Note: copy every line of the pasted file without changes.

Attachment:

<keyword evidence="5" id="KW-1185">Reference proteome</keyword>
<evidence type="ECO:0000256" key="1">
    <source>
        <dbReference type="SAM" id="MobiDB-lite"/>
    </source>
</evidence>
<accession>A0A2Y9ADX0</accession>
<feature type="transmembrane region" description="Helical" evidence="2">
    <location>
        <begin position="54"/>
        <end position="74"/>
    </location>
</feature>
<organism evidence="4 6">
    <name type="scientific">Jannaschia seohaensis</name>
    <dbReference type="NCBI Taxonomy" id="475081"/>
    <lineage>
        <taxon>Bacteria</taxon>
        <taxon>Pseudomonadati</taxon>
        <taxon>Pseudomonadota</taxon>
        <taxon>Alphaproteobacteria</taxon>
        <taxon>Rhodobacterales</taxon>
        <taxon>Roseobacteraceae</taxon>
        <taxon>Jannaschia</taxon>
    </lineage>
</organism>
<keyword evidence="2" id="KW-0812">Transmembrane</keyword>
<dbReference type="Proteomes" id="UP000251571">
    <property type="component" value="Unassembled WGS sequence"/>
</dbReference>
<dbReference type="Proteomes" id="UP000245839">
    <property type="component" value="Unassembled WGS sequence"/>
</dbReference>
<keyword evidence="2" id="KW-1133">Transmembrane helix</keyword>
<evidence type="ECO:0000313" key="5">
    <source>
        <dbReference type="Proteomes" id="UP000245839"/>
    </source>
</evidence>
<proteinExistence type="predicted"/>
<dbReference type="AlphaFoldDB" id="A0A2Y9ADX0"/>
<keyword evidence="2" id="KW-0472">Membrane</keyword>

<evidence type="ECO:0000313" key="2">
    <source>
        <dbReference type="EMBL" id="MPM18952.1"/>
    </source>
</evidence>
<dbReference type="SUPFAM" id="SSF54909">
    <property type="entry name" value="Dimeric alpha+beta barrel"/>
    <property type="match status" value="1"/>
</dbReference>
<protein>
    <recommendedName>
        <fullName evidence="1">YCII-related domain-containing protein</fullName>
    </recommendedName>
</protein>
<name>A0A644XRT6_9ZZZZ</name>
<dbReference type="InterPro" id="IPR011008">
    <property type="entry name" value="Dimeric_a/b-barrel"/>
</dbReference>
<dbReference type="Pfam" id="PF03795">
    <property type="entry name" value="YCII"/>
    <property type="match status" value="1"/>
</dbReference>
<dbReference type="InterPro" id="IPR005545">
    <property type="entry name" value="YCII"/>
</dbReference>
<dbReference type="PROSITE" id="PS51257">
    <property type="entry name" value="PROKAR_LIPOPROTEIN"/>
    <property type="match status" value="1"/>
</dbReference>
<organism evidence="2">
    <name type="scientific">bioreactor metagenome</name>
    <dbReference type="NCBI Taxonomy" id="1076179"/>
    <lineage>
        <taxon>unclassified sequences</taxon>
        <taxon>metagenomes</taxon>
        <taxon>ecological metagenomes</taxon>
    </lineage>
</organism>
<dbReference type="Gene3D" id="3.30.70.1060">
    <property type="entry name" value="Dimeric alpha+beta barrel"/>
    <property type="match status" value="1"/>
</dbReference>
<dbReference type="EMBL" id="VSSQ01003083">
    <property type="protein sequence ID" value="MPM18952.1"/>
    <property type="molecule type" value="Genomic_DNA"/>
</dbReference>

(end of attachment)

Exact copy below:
<keyword evidence="5" id="KW-1185">Reference proteome</keyword>
<evidence type="ECO:0000256" key="1">
    <source>
        <dbReference type="SAM" id="MobiDB-lite"/>
    </source>
</evidence>
<accession>A0A2Y9ADX0</accession>
<feature type="transmembrane region" description="Helical" evidence="2">
    <location>
        <begin position="54"/>
        <end position="74"/>
    </location>
</feature>
<organism evidence="4 6">
    <name type="scientific">Jannaschia seohaensis</name>
    <dbReference type="NCBI Taxonomy" id="475081"/>
    <lineage>
        <taxon>Bacteria</taxon>
        <taxon>Pseudomonadati</taxon>
        <taxon>Pseudomonadota</taxon>
        <taxon>Alphaproteobacteria</taxon>
        <taxon>Rhodobacterales</taxon>
        <taxon>Roseobacteraceae</taxon>
        <taxon>Jannaschia</taxon>
    </lineage>
</organism>
<keyword evidence="2" id="KW-0812">Transmembrane</keyword>
<dbReference type="Proteomes" id="UP000251571">
    <property type="component" value="Unassembled WGS sequence"/>
</dbReference>
<dbReference type="Proteomes" id="UP000245839">
    <property type="component" value="Unassembled WGS sequence"/>
</dbReference>
<keyword evidence="2" id="KW-1133">Transmembrane helix</keyword>
<evidence type="ECO:0000313" key="5">
    <source>
        <dbReference type="Proteomes" id="UP000245839"/>
    </source>
</evidence>
<proteinExistence type="predicted"/>
<dbReference type="AlphaFoldDB" id="A0A2Y9ADX0"/>
<keyword evidence="2" id="KW-0472">Membrane</keyword>

<evidence type="ECO:0000313" key="2">
    <source>
        <dbReference type="EMBL" id="MPM18952.1"/>
    </source>
</evidence>
<dbReference type="SUPFAM" id="SSF54909">
    <property type="entry name" value="Dimeric alpha+beta barrel"/>
    <property type="match status" value="1"/>
</dbReference>
<protein>
    <recommendedName>
        <fullName evidence="1">YCII-related domain-containing protein</fullName>
    </recommendedName>
</protein>
<name>A0A644XRT6_9ZZZZ</name>
<dbReference type="InterPro" id="IPR011008">
    <property type="entry name" value="Dimeric_a/b-barrel"/>
</dbReference>
<dbReference type="Pfam" id="PF03795">
    <property type="entry name" value="YCII"/>
    <property type="match status" value="1"/>
</dbReference>
<dbReference type="InterPro" id="IPR005545">
    <property type="entry name" value="YCII"/>
</dbReference>
<dbReference type="PROSITE" id="PS51257">
    <property type="entry name" value="PROKAR_LIPOPROTEIN"/>
    <property type="match status" value="1"/>
</dbReference>
<organism evidence="2">
    <name type="scientific">bioreactor metagenome</name>
    <dbReference type="NCBI Taxonomy" id="1076179"/>
    <lineage>
        <taxon>unclassified sequences</taxon>
        <taxon>metagenomes</taxon>
        <taxon>ecological metagenomes</taxon>
    </lineage>
</organism>
<dbReference type="Gene3D" id="3.30.70.1060">
    <property type="entry name" value="Dimeric alpha+beta barrel"/>
    <property type="match status" value="1"/>
</dbReference>
<dbReference type="EMBL" id="VSSQ01003083">
    <property type="protein sequence ID" value="MPM18952.1"/>
    <property type="molecule type" value="Genomic_DNA"/>
</dbReference>